It mattered little in the grand scheme of things though and Ben Brereton, who had worked ridiculously hard all afternoon, scored the goal his performance deserved. He won the ball on his own, cut inside and curled the ball delightfully into the far corner – a very Ben Brereton kind of goal. They’re the best ones.
Lee Tomlin’s two goals – three in two games – will hog most of the attention and deservedly so. He is the street urchin of a footballer to Kieran Dowell’s fragile silkiness. He scraps, he moans, he whines, he occasionally loses the ball but above all, he makes good things happen going forward. At the back, Costel Pantilimmon does a hugely convincing impersonation of Peter Shilton in the way he steps out of his box to wag an accusing finger at one of his defenders – any one of them, whoever is nearest – whenever the opposition comes remotely close to breaching his defence.
That’s not to say there is no place for talent like Dowell and Jordan Smith in this team. Fellow youngsters Cash and Brereton have truly stepped up to the plate under Karanka’s stewardship, suggesting that the door is in no way shut for young talent. It’s just that at the moment, a bit of heavy ballast in the middle of the park is required to get through this sticky patch.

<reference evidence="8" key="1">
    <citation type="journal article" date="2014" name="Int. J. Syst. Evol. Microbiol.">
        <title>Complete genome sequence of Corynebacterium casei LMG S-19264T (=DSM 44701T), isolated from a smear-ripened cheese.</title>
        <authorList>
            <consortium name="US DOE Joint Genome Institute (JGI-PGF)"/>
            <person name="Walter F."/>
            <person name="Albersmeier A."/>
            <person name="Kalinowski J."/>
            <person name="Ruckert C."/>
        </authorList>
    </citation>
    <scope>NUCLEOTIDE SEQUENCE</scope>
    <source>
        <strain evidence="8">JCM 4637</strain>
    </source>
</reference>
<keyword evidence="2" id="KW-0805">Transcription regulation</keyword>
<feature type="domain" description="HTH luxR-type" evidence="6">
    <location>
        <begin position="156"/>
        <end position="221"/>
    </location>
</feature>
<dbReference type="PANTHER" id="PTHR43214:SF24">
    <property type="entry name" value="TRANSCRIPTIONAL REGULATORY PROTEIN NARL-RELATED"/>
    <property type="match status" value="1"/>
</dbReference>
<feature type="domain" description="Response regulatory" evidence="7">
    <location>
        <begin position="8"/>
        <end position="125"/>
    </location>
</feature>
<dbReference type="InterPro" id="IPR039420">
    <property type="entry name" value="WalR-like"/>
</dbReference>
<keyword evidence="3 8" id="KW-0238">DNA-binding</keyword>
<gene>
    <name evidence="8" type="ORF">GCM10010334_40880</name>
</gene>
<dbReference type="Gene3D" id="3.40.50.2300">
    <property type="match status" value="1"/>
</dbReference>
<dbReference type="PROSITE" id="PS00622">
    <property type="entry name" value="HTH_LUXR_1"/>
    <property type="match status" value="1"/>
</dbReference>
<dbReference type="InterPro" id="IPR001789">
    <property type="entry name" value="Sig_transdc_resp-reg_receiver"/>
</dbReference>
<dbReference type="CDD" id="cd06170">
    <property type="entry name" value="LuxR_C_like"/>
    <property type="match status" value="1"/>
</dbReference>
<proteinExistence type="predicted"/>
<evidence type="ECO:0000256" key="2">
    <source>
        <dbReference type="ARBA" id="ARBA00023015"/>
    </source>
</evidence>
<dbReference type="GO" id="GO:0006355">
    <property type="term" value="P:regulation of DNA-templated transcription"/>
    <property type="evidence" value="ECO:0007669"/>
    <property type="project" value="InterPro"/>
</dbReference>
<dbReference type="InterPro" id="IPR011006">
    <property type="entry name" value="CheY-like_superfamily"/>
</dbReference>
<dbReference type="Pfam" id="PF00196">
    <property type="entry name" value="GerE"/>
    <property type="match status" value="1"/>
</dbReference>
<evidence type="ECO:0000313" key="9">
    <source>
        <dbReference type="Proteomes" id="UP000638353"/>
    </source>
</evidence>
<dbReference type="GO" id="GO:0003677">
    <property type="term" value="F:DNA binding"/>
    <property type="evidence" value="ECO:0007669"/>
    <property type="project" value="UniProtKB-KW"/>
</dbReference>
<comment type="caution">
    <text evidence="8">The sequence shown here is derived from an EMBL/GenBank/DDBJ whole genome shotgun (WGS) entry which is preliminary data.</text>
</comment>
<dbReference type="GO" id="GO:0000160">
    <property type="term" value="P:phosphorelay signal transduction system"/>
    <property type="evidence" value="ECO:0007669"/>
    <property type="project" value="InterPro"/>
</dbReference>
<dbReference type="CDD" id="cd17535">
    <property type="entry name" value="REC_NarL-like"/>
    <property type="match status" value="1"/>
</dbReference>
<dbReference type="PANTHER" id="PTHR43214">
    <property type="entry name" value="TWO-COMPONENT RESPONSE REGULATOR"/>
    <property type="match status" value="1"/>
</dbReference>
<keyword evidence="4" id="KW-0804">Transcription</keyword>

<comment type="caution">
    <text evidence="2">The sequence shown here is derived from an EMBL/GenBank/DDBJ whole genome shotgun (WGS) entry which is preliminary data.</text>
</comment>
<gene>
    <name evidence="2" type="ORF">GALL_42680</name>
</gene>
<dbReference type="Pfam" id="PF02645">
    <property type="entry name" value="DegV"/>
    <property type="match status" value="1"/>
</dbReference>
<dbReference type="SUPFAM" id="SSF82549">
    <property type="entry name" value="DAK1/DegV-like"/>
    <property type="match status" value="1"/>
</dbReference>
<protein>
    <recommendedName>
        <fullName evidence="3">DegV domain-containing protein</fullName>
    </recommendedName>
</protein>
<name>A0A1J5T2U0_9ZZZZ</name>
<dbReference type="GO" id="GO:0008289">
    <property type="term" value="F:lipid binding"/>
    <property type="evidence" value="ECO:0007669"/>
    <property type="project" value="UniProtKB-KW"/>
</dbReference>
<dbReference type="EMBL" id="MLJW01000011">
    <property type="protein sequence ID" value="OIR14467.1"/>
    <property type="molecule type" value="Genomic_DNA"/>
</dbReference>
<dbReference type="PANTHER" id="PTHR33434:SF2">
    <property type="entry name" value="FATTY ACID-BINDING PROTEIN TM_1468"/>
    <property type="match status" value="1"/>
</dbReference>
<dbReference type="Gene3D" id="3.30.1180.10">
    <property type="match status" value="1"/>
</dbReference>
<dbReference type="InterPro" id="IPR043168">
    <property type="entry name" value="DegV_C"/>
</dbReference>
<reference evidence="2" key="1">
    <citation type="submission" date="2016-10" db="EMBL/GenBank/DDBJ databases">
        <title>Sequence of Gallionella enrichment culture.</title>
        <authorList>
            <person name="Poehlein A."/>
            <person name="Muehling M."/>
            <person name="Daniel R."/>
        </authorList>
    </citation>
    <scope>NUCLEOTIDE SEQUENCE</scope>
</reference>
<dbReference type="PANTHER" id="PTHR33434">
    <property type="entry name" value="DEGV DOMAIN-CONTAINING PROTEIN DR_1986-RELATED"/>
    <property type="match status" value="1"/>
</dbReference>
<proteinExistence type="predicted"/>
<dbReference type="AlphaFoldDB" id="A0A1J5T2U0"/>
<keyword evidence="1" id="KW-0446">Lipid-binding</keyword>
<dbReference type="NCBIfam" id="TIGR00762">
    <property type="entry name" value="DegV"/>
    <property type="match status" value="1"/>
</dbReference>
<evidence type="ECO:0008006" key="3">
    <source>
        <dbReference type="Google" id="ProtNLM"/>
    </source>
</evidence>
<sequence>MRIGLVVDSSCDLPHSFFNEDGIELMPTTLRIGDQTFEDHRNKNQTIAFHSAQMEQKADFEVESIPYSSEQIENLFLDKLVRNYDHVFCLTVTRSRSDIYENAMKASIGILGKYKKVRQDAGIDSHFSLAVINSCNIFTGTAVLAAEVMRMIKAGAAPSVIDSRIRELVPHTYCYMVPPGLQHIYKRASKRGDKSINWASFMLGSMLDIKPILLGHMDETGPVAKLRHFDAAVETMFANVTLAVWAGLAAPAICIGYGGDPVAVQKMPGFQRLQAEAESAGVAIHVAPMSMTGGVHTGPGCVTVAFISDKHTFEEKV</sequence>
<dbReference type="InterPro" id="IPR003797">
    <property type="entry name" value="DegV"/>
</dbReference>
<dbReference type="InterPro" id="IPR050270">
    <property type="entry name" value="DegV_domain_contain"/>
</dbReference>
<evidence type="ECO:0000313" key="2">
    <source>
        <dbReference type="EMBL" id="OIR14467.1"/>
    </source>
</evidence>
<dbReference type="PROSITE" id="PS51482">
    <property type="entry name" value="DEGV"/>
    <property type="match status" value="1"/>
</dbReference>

The result goes a long way to eradicating long and hard bouts of staring at the league table but more importantly, the performance put an awful lot of smiles on an awful lot of faces.
Having beaten QPR 9-2 on aggregate, do we now get to keep them?
Issue Seven of the award nominated Bandy and Shinty fanzine is on sale now. Featuring a lengthy and exclusive interview with Forest legend Frank Clark, it's a 90s special so take our hands and join us for a trip down memory lane to when football shirts were baggier than a Happy Mondays groove and more lurid than wasp vomit. Re-live that memorable European sojourn: Paul McGregor's goal, Steve Chettle scoring in Munich and all that. You can buy a copy from MSR newsagents on Radcliffe Road or order one here.